Wednesday, 11 September 2013

The little known Taj of Bhopal

If you thought that the Taj Mahal is only at Agra in Uttar Pradesh, you would be way of the mark. This is so as there is a palace by that name and though it is as not as well known as its Agra counterpart, this too is a architectural masterpiece.
If the Taj at Agra was built by the Mughal Emperor, Shahajahan, as a resting place for his favourite wife, Mumtaz Mahal, this Taj was built as a residence.
Work on the Agra Taj commenced in 1632 and it was completed some twenty years later in 1653. This residence, also called the Taj Mahal, was built over a thirteen year period between 1871 and 1884.
Estimates of the cost involved in the construction of the Taj vary as Shahajahan spared no effort or money in constructing what he wanted to be a fitting memorial to his wife. If the Taj is today among the seven wonders of the world and a UNESCO recognised monument, no such honor is invested on the other Taj, so much so that it is in ruins.
This is the Taj Mahal, a residence built by a Begum in Bhopal. Though it is located besides the Taj-ud-Din mosque, it is among the least visited monuments of  Madhya Pradesh. Coincidentally, the name of the Begum who built this palace was Sultan Shah Shah Jahan, the Begum of Bhopal.
The Taj Mahal at Bhopal was built at a cost of Rs. 30 lakh and when completed it was one of the largest palaces of the world built at the time.
The building was originally named Raj Mahal or the royal palace. The then British Resident of  Bhopal was so impressed with the architecture that he suggested to the Begum that it be renamed the Taj Mahal of Agra.
The Begum, who was the eleventh ruler of Bhopal and reigned between 1868 and 1901, accepted the suggestion and the palace was renamed to Taj Mahal. The Begum ordered a three-year-long celebration called Jashn-e-Taj Mahal after the completion of the building.
After the partition of India in 1947, Nawab Hamidullah Khan allowed Sindhi refugees to stay in the palace. The refugees stayed on in Taj Mahal for four years, before shifting to Bairagarh and it was during this time that it suffered some damage.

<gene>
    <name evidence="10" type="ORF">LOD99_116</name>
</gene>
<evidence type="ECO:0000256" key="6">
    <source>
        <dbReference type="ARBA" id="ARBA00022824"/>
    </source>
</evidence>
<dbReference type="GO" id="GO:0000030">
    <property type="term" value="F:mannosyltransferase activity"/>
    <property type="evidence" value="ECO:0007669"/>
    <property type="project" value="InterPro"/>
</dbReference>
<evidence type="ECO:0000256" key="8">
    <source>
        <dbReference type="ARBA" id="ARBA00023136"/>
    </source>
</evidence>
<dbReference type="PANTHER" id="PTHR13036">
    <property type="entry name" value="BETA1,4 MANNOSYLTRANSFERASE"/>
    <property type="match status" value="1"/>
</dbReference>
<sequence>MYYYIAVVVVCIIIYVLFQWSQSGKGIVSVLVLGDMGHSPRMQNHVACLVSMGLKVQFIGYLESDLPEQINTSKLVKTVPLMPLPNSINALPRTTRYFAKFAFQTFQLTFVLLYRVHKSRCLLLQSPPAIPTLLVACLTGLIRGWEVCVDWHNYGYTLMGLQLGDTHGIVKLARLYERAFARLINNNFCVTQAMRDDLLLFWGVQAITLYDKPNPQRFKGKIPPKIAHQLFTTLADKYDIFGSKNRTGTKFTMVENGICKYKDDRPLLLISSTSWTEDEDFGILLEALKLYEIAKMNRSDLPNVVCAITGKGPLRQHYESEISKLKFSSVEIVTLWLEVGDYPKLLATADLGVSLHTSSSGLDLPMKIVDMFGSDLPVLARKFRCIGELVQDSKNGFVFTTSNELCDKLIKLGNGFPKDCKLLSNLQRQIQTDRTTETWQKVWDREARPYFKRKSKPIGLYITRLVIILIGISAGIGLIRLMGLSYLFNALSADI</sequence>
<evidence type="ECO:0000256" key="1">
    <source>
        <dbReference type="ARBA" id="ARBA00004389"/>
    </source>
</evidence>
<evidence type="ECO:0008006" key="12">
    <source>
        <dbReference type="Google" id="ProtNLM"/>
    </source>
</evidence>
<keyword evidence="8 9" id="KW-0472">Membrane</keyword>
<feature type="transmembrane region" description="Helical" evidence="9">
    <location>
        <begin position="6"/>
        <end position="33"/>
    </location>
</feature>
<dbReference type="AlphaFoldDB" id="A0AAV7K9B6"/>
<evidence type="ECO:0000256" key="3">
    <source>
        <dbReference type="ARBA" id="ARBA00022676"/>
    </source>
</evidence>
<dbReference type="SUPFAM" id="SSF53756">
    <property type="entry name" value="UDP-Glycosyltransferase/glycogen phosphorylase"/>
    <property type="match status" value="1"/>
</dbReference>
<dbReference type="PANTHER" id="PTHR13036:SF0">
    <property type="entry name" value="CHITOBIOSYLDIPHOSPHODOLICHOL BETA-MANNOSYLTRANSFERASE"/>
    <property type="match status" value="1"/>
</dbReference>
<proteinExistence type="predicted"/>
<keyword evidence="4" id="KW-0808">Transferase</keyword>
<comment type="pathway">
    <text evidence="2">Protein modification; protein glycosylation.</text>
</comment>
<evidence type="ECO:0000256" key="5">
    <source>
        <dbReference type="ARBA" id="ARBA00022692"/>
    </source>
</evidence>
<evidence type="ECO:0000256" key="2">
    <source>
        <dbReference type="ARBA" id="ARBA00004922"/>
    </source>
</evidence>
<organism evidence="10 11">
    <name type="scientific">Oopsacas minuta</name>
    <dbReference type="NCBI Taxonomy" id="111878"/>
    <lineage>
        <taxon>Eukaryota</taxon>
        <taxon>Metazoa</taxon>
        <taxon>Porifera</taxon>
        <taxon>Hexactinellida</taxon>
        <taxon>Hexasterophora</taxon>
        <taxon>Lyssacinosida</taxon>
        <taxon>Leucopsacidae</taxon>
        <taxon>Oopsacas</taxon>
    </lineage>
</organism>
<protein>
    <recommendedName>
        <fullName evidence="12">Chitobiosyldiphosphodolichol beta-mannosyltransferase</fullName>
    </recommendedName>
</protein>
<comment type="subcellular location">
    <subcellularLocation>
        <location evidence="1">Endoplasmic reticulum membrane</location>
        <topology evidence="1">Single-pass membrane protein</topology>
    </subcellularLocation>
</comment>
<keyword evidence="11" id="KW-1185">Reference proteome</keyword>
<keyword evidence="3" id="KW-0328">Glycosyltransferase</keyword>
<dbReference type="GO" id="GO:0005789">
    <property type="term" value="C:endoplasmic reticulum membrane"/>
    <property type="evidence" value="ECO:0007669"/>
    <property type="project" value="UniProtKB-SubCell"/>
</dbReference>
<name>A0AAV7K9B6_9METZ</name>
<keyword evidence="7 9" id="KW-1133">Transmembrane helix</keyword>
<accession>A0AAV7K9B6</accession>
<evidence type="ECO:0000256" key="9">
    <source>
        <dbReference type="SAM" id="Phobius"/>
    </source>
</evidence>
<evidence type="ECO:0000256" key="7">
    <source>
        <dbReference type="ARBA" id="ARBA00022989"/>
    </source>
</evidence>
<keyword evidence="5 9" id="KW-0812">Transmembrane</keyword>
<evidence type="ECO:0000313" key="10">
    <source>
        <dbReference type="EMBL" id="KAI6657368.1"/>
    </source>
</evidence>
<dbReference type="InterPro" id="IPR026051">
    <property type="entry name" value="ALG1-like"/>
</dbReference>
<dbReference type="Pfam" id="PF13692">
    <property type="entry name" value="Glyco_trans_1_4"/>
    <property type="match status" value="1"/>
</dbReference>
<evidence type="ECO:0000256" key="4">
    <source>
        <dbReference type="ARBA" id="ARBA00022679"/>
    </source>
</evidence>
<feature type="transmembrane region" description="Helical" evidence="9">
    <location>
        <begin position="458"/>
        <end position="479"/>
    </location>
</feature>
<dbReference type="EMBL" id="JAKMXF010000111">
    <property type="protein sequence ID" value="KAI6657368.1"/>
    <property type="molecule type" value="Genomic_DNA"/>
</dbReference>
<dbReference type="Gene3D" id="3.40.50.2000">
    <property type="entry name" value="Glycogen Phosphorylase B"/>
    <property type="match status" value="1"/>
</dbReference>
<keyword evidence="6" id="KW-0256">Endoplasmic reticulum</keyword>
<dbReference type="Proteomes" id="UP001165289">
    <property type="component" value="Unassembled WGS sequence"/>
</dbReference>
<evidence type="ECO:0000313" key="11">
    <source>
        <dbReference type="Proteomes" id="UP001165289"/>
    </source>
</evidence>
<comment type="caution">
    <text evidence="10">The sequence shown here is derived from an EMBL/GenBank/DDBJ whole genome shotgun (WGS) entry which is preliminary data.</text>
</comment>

Though some members of the royal family of  Bhopal stayed at the palace, they gradually moved away, as they had no money for the repairs. By 2008, large parts of the palace complex had collapsed.
The palace was declared a state heritage monument by the State Government in 2005 and the State Archaeology Department carried out restoration in parts. However, it was denotified in 2011 and the government now plans to transfer the property to the tourism department for its development as a heritage hotel.
What sets aside this building from others of its ilk is that it has British, French, Mughal Arabic and Hindu influences on it.
The palace is built in Indo-Saracenic style and it is huge. It contains 120 rooms- all different from one another in colour scheme and decoration-and eight large halls.
Besides, the palace had a hall of mirrors called sheesh mahal and the savon bhadon pavilion, which is a fountain like structure that simulated the effect of rain. This is 50 feet by fifty feet structure in the courtyard.
The main entrance is a seven-storied structure. The palace was part of a complex of buildings along the three lakes that includes the Benazir palace, which was the begum's summer palace, and the Taj-ul-Masjid mosque, which is one of Asia’s largest mosque.
The entrance dome of the palace was so large that a 12-horse buggy could turn under it with ease. The Begum would alight from the coach here as she observed purdah.

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